Beyond keynote presentations and speakers, several key themes will guide the sessions at IBC2013. They include the Internet’s all-pervasive impact on traditional television, from OTT programming to ‘second screens’ and other alternative viewing options. The move from 2D to 3D production and post-production is also on the table at IBC 2013, as is the push by telcos into the broadcast space, and the linking of Facebook, Twitter and apps with conventional broadcast programming.
Big Data, the techniques of using data analytics to better understand consumer behaviour, is another of the conference buzzwords of 2013, especially as the industry struggles to make sense of a rapidly evolving multicast landscape. The question is: Can a set of techniques that were developed to understand consumer behaviour in retail stores really be successfully ported over to the broadcast industry? What will we gain if it can, and what will we lose if it can't?
Other things to see at IBC2013: This year’s fourteen exhibition halls feature everything from virtualised playout to robotised cranes and augmented reality graphics. A case in point: In Hall 9, ‘IBC Workflow Solutions’ spotlights software-based control of VTRs, multiviewers and other devices from Greek broadcaster Nova; high volume, rich auto QC at Technicolor, and a rapid edit compliance system that Ericsson Broadcast Services uses to serve its bluechip clients.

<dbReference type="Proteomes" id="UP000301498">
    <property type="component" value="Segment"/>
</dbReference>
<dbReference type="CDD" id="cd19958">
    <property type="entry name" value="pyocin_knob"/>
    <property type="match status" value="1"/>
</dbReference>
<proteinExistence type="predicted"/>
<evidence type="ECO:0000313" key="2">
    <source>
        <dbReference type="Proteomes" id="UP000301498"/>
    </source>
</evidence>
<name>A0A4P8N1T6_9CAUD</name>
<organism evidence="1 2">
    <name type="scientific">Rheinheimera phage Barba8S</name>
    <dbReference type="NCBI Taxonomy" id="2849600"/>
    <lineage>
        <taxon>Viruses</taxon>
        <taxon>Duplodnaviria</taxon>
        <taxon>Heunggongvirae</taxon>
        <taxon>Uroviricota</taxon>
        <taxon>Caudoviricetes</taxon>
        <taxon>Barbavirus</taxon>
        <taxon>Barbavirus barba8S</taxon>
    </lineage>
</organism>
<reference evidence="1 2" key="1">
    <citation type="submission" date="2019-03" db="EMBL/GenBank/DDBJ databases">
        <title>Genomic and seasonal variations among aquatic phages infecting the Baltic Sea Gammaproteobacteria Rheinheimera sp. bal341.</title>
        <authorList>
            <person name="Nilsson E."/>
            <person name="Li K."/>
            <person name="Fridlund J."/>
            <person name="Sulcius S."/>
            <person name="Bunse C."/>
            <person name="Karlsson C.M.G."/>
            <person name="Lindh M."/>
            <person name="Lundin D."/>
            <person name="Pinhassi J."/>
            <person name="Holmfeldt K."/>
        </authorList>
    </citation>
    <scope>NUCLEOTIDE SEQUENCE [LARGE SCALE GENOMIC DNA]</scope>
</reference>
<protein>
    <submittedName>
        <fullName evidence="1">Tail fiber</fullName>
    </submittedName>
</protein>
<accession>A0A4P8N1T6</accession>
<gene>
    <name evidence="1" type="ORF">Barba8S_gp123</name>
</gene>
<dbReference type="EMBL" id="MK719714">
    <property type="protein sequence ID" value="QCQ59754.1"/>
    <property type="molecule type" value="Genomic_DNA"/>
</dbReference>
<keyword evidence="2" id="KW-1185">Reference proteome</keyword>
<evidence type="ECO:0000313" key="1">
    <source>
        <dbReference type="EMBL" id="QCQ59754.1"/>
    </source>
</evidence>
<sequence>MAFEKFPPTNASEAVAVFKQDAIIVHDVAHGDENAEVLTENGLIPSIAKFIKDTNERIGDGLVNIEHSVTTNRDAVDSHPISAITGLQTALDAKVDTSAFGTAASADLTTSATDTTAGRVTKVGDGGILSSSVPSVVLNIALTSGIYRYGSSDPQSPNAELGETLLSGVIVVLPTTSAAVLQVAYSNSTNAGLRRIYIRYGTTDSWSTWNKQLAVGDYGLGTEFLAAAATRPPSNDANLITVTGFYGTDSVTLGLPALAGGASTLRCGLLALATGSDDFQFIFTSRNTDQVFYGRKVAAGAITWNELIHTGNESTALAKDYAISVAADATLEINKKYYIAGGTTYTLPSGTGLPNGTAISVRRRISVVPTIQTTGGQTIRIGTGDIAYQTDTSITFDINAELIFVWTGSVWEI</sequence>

Get an insider’s take on IBC2013's tech and trends by attending the convention’s free “What Caught My Eye’ sessions, presented by expert hall-walkers with a knack for spotting cool technology first. Or catch the best at the IBC2013 Innovations Awards: This year’s nominees captured cricket balls moving 100 mph, covered the 70-day Olympic torch relay over IP and cellular networks; and used a cutting-edge high frame rate system to shoot ‘The Hobbit.’
Learn more about IBC 2013 at www.ibc.org